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July 8, 2012

Much to like about "People Like Us"

by Grace Hill, Online Managing Editor
DreamWorks Studios produced the drama "People Like Us" on a relatively small scale, with a budget of only 16 million dollars, and in some ways it feels like an indie movie. Despite its convoluted storyline and star-studded cast, the movie has realistic characters with complex personalities and expressed a heartfelt message about family relationships.

People Like Us

(released June 29, 2012)
Frankie (Elizabeth Banks) bonds with half-brother Sam (Chris Pine) and son Josh (Michael Hall D'Addario) over crabs and amateur video-taping after a ride up the coast. Courtesy of DreamWorks Studios
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Frankie (Elizabeth Banks) bonds with half-brother Sam (Chris Pine) and son Josh (Michael Hall D'Addario) over crabs and amateur video-taping after a ride up the coast.
"People Like Us" features Sam (Chris Pine), a salesman in his 20s whose father, a famous record producer, has recently died. After traveling home to Los Angeles for the funeral, he learns that his father left $150,000 to a half-sister he didn't know existed. He befriends struggling single mom Frankie (Elizabeth Banks) and her 11-year-old son Josh (Michael Hall D'Addario), and having stayed longer than he had planned, Sam also begins to reach out to his estranged mother Lillian (Michelle Pfeiffer). The main theme is of the late Jerry's deception and how the family he left behind learns to overcome it and love each other.

As Sam tries to establish new connections and mend old relationships, the audience also connects with the characters and in a strange twist of emotions, embraces their flaws. Pine's character, Sam, works for a shady business. Also, he continues to lie to Frankie and Josh about who he is. As his lies build, so does the audience's interest in how the drama will unfold.At the same time, Frankie attends Alcoholics Anonymous (AA) meetings to fix her alcoholism, leaving different neighbors to take care of Josh, who gets into trouble at school and doesn't have many friends. Even with these weaknesses, Sam, Frankie, Josh and Lillian learn how to take care of each other, and it is interesting to see how everything plays out in the end.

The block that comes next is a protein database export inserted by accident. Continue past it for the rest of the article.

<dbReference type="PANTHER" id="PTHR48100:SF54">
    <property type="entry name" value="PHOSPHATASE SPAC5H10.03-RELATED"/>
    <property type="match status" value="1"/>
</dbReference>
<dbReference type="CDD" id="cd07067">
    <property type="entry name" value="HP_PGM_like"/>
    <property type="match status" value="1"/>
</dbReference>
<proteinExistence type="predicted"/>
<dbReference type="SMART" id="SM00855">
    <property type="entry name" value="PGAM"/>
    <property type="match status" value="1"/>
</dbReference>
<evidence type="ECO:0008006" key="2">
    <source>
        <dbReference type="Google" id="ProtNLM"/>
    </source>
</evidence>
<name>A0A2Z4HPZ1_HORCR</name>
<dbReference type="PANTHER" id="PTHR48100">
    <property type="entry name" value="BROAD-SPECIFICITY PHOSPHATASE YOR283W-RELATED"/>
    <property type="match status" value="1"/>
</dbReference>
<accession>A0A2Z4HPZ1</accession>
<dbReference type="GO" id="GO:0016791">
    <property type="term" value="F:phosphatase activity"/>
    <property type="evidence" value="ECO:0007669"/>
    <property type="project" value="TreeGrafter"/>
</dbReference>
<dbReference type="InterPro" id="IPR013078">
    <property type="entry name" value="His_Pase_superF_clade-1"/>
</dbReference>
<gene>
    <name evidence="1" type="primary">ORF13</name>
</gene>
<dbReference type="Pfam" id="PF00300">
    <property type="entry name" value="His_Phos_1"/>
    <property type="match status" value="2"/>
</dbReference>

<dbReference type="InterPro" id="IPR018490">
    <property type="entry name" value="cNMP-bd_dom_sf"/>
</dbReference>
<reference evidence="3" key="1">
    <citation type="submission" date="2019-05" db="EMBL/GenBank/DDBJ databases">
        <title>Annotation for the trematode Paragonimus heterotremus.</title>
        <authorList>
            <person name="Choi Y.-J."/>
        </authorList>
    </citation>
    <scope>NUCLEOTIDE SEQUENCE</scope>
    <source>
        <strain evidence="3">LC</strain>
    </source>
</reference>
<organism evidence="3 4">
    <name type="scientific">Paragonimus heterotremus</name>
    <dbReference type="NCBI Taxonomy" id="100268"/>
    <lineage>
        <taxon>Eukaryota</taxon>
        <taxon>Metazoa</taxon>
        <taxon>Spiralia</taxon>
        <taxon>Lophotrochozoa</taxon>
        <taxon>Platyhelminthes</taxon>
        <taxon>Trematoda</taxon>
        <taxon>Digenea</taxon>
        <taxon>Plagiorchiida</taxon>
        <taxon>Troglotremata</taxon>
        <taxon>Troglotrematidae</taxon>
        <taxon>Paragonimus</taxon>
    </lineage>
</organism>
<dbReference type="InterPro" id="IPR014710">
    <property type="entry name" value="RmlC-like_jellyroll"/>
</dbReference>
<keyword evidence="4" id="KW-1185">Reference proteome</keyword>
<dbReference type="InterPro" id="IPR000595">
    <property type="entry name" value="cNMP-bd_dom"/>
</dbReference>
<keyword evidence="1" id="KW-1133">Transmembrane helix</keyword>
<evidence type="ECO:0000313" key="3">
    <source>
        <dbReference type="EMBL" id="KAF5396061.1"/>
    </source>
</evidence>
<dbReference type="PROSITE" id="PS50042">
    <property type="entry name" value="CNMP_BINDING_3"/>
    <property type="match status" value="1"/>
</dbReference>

Of course, this film has many elements of Hollywood drama in it – Frankie slaps Sam over lying, and there is also a scene where Josh throws a hunk of sodium into the school pool, causing an explosion. Despite these unrealistic elements, the actors in this movie bring it back down to Earth and convey the true message that families help each other make it through difficult times.

Meeting Sam (Chris Pine) makes the bond between Frankie (Elizabeth Banks) and her son Josh (Michael Hall D'Addario) stronger. Courtesy of DreamWorks Studios
Meeting Sam (Chris Pine) makes the bond between Frankie (Elizabeth Banks) and her son Josh (Michael Hall D'Addario) stronger.
For Alex Kurtzman's directorial debut, he instructed the actors about the best ways to bring the characters to life in what could be a cheesy, clichéd drama.While the dialogue does get stale at times, the actors all portray their characters' emotions well, especially Hall D'Addario, who makes his feature-film debut. The cinematography of the movie especially emphasizes the different relationships and feelings, with tight shots and many odd camera angles. The music, composed by A.R. Rahman (primarily known for the "Slumdog Millionaire" and "127 Hours" soundtracks), expresses the loneliness of the characters. Classic rock songs are also used to explain Jerry's background as a distant, hard-working record producer.

"People Like Us" is a family-oriented movie, but it is not a movie for the whole family. It deals with many mature themes, including debt, polygamy, and alcoholism. However, the themes of love and redemption make it enjoyable for older teens and adults.

"People Like Us" (115 minutes) is rated PG-13 for language, some drug use and brief sexuality and is now playing in theatres everywhere.



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